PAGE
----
Today we'll start an interview with Philip Lee William that, among other things, looks at why he has altered his mode of communicating with his readership and moved from relying on New York publishers to the university press.
Phil and I have been correspondents for more than a decade, although we only met in person a few years ago. Oddly, we are both winners of The Michael Shaara Award, but Phil has wheelbarrow loads of awards and books and is a Georgia institution all on his own... If you don't know his work, you may pop over to www.philipleewilliams.com and take a look at his novels, nonfiction, and poetry (as well as some of his musical compositions.) A blog for his sixteenth (or is it seventeeth?) book, The Divine Comics, is also there.
In addition to being an award-winning writer, Phil holds solid title to being one of the kindest men on the planet. That quality is not always rewarded in this world, but for me it has been a great pleasure to be his friend. And so I want to say that Phil is the most positive sort of proof that it is possible to be both a good man and a good writer.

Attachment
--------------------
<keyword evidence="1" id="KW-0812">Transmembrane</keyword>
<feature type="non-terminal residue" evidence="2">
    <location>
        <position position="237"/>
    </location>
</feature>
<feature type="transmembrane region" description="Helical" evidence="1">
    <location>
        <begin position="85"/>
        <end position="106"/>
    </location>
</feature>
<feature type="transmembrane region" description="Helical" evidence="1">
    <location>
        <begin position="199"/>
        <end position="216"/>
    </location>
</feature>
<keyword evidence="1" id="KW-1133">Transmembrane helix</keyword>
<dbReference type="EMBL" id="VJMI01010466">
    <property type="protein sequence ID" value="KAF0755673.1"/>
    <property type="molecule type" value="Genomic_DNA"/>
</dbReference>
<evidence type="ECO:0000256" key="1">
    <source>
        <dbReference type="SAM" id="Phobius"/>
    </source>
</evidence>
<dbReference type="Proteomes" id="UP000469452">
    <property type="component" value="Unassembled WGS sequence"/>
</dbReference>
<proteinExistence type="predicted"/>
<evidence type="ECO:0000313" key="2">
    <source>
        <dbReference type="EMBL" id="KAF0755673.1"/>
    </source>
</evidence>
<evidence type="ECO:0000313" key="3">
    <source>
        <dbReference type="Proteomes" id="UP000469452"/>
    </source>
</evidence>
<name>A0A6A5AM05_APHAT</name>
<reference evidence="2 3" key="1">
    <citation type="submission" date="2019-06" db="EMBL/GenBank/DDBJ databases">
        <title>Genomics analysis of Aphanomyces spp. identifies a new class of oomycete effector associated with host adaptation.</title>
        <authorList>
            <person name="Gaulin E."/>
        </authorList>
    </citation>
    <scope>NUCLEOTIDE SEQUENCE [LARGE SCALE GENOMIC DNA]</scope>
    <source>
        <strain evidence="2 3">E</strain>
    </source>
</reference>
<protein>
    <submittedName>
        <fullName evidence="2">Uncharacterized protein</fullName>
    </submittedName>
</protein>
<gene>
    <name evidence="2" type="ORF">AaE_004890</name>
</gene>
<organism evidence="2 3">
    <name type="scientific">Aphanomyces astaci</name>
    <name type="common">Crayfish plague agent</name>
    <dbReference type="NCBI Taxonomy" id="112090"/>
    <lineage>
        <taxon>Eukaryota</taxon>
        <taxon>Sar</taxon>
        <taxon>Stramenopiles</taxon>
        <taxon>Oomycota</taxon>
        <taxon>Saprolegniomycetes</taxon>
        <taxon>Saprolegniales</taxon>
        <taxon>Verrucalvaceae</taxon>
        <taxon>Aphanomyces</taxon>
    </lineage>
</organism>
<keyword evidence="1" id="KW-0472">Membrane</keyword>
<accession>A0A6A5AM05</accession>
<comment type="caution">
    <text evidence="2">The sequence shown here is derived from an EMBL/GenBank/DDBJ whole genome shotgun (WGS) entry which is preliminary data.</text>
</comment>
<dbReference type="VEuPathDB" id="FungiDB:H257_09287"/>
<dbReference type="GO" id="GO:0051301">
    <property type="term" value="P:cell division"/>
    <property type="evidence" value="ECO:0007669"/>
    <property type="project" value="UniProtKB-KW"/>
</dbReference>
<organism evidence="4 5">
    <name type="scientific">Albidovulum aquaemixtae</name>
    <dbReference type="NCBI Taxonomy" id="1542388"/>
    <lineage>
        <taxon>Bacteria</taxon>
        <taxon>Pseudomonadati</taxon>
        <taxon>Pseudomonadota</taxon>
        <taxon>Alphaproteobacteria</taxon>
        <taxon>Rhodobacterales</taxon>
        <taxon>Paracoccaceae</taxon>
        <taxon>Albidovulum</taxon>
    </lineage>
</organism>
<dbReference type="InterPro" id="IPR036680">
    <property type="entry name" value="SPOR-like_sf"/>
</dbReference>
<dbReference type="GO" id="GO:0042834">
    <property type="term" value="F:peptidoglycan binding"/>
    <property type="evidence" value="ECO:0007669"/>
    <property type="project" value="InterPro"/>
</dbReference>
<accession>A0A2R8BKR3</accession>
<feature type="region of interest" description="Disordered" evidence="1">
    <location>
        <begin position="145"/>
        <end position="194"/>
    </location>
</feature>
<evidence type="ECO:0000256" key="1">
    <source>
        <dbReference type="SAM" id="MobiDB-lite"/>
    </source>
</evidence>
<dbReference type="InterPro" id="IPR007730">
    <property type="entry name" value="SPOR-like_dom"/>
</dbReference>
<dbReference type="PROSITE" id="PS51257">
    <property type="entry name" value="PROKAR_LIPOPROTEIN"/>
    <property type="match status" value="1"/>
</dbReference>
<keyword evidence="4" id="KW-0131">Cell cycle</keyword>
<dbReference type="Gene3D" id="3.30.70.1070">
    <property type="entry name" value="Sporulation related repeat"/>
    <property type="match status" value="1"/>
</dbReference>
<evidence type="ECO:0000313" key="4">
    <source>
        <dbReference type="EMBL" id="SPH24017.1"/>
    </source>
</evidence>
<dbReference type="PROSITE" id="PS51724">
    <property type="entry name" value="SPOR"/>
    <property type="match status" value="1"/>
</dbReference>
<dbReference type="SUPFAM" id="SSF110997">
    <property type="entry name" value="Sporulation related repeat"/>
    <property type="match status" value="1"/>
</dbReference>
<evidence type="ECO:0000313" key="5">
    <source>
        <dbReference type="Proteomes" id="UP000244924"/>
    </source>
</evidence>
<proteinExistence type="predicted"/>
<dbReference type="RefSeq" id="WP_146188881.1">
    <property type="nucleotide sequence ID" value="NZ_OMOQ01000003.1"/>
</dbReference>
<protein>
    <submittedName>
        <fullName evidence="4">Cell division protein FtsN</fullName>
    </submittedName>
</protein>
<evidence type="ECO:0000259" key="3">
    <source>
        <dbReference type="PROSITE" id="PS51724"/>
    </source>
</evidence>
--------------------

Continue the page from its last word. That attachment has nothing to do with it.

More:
Marly: Phil, you have published many books, won awards, been honored--how and why have you changed the way you relate to your public and to the publishing industry?
Phil: It has been nearly 27 years now since my first novel, The Heart of a Distant Forest, was published by W.W. Norton. (It's still in print, btw, in a trade softcover edition from the University of Georgia Press!) From the spring of that year until the summer of 2010, I did many, many dozens of appearances, autographings, speeches to benefit causes and so forth, from New York City to Los Angeles and points in between. I loved meeting with readers and fans of my work, and for many years, I traveled extensively. I published books with major NY publishers such as Random House, St. Martin's, Grove Press, Norton and so forth, as well as university and smaller regional presses.
By last summer, however, I realized several things. First off, I felt a sea-change was necessary in my public life. Where in the past I had spoken everywhere to help push my books and meet my readers, I began to believe that the old model of just showing up in person and signing a few books was no longer the best way to meet the public. Instead, social media, blogs, websites, and so forth are much more effective. I have even done hour-long phone hookups with book clubs that are fun. I also realized that I had simply run out of my need to travel and sell. As a result, I made a decision to severely limit my public life. I announced that I would no longer tour or do routine speeches, lectures, or autographings. Frankly, I wanted my private life back.